In essence, Pacific Rim is a bar room brawl writ large. Huge robots slug it out with colossal monsters, battering them with iron fists and pummelling them with whatever comes to hand – in this case, boats and cargo containers take the place of chairs and pool cues. It’s a wild, chaotic film – made all the better by director Guillermo del Toro’s visual imagination.
In the near future, a rift in the depths of the Pacific ocean begins to spew out a menagerie of Kaiju: vast, dinosaur-like creatures bent on destroying everything in their path. To this end, the nations of the world club together to build the Jaegers – equally humongous robots mighty enough to take on the Kaiju in combat. These robots are so complicated and powerful, they require two humans to drive them: acting as the two halves of a single brain, the pilots form a neural meld called The Drift, where their thoughts and memories become one – and that coordination is vital when you have to punch a skyscraper-sized monster from the deep square in the face.
An opening monologue fills in a back story broad enough to fill a movie by itself. The power of the Jaegers had begun to turn the tide of the war, but just when it looked as though the Kaiju would be vanquished for good, even larger, more deadly beasts began to emerge from the portal on the ocean floor. Having drifted away from the Pan Pacific Defence Corps following a personal tragedy, pilot Raleigh Becket (Charlie Hunnam) is drafted back into service by Commander Stacker Pentecost (Idris Elba) in order to head up a new fight against the latest Kaiju threat.
There, he meets the trainee pilot Mako (Rinko Kikuchi), who has demons of her own to put to rest before she can achieve her dream of taking the helm of a Jaeger. And there’s also a pair of eccentric scientists – Dr Hermann (Burn Gorman) and Dr Newton (Charlie Day) who are busily researching into the way the Kaiju think and act.
The director of such creature-filled works as Cronos, Mimic, Pan’s Labyrinth and the Hellboy films, del Toro brings all his creativity to this banquet of wholesale destruction. The scratched, battered robots have a lumbering majesty, while the monsters possess a palpable sense of weight and strength. Although unabashedly inspired by the kaiju pictures from Japan – Ishiro Honda’s Godzilla, for example, and the legion genre pictures it inspired – there are also references to videogames (Portal fans can’t have failed to notice the voice of Ellen “GLaDOS” McLain in the film’s trailers) and the pioneering effects of Ray Harryhausen (one early attack even takes place in San Francisco, the site of his wonderful It Came From Beneath The Sea).
Production designer Carol Spier brings an engaging 1940s air to the sets and costumes; the weathered metal and hand-painted graphics on the Jaegers recall the markings of World War II bombers, giving a pleasing sense of lived-in depth to del Toro’s world. Oriental cities have rebuilt themselves around the skeletons of fallen Kaiju. Other countries have erected gigantic defence walls. Touches like this add to the sense of history, even though they’re only on the screen for a scant few seconds.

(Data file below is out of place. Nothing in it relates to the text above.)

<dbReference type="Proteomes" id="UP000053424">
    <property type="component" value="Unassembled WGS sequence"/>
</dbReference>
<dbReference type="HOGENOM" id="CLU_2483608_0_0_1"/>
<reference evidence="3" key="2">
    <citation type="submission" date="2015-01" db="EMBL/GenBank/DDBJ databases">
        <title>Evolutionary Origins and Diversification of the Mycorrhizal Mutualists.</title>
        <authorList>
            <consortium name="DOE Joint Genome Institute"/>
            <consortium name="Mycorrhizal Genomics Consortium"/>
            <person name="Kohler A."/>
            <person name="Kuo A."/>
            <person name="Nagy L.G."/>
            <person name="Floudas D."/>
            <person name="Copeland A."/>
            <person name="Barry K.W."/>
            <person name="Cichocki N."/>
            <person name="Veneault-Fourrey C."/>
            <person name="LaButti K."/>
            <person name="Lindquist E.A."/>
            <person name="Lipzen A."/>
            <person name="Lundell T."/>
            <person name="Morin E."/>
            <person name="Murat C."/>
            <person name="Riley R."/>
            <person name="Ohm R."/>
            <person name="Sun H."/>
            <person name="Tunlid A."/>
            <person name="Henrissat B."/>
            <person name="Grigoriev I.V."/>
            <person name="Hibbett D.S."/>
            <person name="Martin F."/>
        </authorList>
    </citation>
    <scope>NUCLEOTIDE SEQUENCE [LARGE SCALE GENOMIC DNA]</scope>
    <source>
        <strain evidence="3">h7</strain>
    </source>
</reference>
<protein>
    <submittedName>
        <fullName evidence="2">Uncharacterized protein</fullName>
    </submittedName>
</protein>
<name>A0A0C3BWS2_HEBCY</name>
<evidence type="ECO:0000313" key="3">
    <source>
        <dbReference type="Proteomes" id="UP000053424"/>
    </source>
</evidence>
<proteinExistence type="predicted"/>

In terms of both action and drama, Pacific Rim begins loudly, and remains at a shriek throughout. Apparently in fear of becoming lost against the backdrop of explosions and multi-storey fist-fights, the performances are noisy where more intimacy may have provided some contrast from all the sound and fury. The heroes are brave and stoic, Idris Elba’s strong and benevolent (and gets to use his own accent, which is refreshing after his Prometheus drawl), the comic-relief scientists are bumbling yet ingenious, while Ron Perlman’s cameo – well, we’ll let you discover him for yourselves.
If there’s a problem with Pacific Rim, it’s that it’s in too much of a rush to get to the next set-piece: the idea of the Drift mind meld, in which intimate memories are laid bare, is a compelling one, but its possibilities are only briefly explored. Rinko Kikuchi’s character is the one vulnerable spot in the film’s centre, and we’d have welcomed some more scenes that explored her character as well as her fighting prowess.
Those fighting set-pieces, however, are spectacular. Unlike Michael Bay, whose camera whirls about like a gnat in a hurricane in his Transformers movies, del Toro – and director of photography Guillermo Navarro – keeps the cinematography simple and uncluttered. Instead, it’s the robots and monsters that do the moving, and for once, the 3D, far from being a distraction, helps to pick out these behemoths from the rain and falling debris. There are fights among raging seas, fights among city streets, scraps in harbours… for kaiju geeks, it’s a rumbling festival of destruction.
Throughout, it’s del Toro’s passion for his genre material that shines through. Where so many Hollywood effects films feel as though they’ve been made by bank managers or accountants, or people desperate to sell action figures, Pacific Rim feels like a movie put together by someone who grew up marvelling at Gamera terrorising Tokyo, or Ultraman defending Earth from gigantic alien invaders – and it has to be said, that wide-eyed, boyish enthusiasm for these elemental machines and monsters is infectious.
The combination of larger-than-life characters, colourful, unusual production design and swirling, rivet-popping action gives Pacific Rim a bright, eccentric atmosphere that’s unusual in today’s landscape of serious, sometimes cynical summer movies. It may be lacking in depth and subtlety, but in terms of widescreen impact and sheer enthusiasm, Pacific Rim hits its mark with a killer blow.
Pacific Rim is out in UK cinemas on the 12th July.
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